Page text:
Aljaz Bedene's rapidly improving form is opening a can of worms over who takes the second singles role behind Andy Murray in the Davis Cup final. Ralph Ellis says lessons must be learned from England's rugby world cup diaster...
"Murray has set his heart on winning the Davis Cup, and Britain are 4/91.45 to achieve it. It won’t be that easy, playing away from home and on clay."
Among many bad decisions made by Stuart Lancaster in the run-up to the disastrous Rugby World Cup campaign, refusing to pick European Rugby Player of the Year Nick Abendanon was among the most ridiculous.
Because he plays his club rugby in France he could only be included, under RFU policy, if the coach deemed it to be "exceptional circumstances". Quite what could be more exceptional than a World Cup on home soil I'm not sure. But Lancaster still chose to ignore him.
What really made it daft, though, was the reason he gave. Bringing in Abendanon or Steffon Armitage, who was also in outstanding form for Toulon, would "risk upsetting the outstanding team spirit in the group".
The answer to that should have been that any team that wouldn't welcome better players into the camp doesn't actually have an outstanding team spirit. It is full of people thinking only of themselves. And it is a thought worth remembering as Aljaz Bedene prepares to argue his case to be allowed to play for Great Britain in the Davis Cup Final.
The Slovenian born 26-year-old who is breaking into the world's top 50 will argue his case to be available for selection in front of the ITF in two weeks time. Granted British citizenship in March, he is at the moment excluded because several years ago he played two dead rubber matches under the flag of his old country.
If he wins the appeal, and there's a good chance his lawyer will argue it right, he could go straight into the Davis Cup final against Belgium at the end of this month.
Bedene himself has showed his rapidly improving form by beating Marcel Granollers in straight sets in the BNP Parisbas Masters, meaning his ranking will rise to at least a career high of 46.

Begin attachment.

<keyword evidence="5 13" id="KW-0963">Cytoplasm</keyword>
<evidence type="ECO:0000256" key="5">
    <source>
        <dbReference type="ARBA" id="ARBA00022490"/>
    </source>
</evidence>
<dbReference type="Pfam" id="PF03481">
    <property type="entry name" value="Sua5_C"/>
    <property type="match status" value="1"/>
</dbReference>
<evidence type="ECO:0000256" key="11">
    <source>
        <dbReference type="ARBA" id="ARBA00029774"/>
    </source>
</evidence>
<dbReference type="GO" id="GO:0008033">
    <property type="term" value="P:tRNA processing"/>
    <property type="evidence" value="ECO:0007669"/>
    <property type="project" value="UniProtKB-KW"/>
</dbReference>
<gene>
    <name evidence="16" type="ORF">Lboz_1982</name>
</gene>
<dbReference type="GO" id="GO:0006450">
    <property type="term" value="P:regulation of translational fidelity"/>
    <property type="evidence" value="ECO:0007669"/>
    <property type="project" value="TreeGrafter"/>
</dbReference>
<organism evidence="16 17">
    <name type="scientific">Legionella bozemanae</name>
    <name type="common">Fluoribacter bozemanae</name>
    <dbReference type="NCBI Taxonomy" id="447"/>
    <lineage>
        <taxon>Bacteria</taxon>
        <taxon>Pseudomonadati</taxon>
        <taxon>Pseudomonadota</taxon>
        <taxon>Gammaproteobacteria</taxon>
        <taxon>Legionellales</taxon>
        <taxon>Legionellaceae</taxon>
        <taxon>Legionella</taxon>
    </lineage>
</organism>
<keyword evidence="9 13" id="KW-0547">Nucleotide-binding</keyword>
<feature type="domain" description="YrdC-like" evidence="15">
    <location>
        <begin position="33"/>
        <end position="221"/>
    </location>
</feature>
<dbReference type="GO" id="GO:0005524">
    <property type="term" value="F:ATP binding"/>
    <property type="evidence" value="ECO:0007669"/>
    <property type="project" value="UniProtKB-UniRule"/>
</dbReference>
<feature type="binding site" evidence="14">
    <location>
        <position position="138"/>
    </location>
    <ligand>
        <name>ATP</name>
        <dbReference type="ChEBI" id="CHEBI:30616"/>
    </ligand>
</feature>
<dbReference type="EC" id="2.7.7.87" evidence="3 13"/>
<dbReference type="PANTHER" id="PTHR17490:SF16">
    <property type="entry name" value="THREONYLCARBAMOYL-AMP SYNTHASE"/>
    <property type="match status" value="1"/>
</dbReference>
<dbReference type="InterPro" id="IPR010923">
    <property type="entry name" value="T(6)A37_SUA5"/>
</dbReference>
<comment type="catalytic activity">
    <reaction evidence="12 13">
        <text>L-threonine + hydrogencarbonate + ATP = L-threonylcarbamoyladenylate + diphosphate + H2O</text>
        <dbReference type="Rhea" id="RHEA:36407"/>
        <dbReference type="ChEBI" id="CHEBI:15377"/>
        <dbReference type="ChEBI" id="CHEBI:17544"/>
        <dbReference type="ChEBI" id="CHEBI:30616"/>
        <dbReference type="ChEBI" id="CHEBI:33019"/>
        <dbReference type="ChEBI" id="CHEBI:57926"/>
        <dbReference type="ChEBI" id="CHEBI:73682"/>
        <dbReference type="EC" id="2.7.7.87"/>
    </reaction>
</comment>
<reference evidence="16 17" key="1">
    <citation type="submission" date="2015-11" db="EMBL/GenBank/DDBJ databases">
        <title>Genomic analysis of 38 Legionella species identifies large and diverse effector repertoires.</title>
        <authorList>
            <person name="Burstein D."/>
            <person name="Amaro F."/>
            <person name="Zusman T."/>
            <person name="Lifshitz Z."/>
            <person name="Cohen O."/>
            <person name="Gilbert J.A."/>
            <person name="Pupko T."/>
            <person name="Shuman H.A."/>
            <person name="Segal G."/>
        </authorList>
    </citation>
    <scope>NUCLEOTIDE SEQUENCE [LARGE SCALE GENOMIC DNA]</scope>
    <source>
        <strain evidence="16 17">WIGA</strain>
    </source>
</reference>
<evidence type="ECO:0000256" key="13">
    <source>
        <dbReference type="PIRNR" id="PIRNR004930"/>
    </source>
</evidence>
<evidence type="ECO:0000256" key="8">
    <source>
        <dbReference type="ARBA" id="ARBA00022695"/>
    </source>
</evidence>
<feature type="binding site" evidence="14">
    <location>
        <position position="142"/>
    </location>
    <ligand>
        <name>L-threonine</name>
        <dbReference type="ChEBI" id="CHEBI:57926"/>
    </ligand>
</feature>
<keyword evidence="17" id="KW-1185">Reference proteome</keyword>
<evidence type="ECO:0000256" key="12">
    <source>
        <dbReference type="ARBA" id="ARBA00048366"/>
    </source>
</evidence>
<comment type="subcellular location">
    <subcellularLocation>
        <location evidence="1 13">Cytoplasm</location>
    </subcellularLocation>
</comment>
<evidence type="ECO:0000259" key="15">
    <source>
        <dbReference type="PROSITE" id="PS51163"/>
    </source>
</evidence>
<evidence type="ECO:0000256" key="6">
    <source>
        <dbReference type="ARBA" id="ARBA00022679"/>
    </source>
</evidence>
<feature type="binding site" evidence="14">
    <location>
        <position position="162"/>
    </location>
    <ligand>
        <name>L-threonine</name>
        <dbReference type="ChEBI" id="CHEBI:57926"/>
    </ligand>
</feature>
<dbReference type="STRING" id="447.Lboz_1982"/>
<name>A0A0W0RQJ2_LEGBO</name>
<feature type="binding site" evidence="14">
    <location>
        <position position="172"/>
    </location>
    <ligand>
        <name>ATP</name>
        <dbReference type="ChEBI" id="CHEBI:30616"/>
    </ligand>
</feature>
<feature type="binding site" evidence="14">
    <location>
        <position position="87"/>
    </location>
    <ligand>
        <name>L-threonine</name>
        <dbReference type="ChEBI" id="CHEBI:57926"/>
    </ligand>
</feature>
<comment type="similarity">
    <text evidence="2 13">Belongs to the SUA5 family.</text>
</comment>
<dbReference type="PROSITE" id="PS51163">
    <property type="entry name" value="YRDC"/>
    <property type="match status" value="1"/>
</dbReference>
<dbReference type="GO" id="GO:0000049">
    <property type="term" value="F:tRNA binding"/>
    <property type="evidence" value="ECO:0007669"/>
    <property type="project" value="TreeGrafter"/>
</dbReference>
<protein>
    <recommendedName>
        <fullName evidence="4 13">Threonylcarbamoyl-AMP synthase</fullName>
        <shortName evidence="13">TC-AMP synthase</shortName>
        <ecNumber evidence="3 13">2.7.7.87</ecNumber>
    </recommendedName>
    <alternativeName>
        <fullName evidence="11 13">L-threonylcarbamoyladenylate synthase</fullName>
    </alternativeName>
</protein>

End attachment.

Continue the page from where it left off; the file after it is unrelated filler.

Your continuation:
Next challenge is to face giant John Isner in the second round tomorrow, and he is 3.9 to go further.
Already the arguments are being raised that it would be "not fair" on James Ward or Dan Evans who have shared the singles roles with Andy Murray so far. And strangely it seems even Bedene himself has been sucked into the same way of thinking. "I would talk to all of the other boys just to see how they feel about me joining the team for the final," he said.
Well sorry, but the only member of the team he needs to listen to is Murray himself. Way back when bringing Bedene into the side was first a possibility, Britain's one world class player laid out the hard truth. "If he is available I would hope the guys below him in the rankings would use it as motivation," he said. "They are going to have to work harder to prove themselves."
That's how top level sport - or come to that competitive sport at any level - ought to work. You get picked because you are the best available and for no other reason.
Murray has set his heart on winning the Davis Cup, and Britain are 4/91.45 to achieve it. It won't be that easy, playing away from home and on clay, and if captain Leon Smith wants to call in a player who is in the top 50, and the ITF say he's allowed to, he should do it.
Stuart Lancaster's errors showed that if you want to win World championships, you can't afford a cosy club, you have to have the best. The tennis team should not make the same mistake.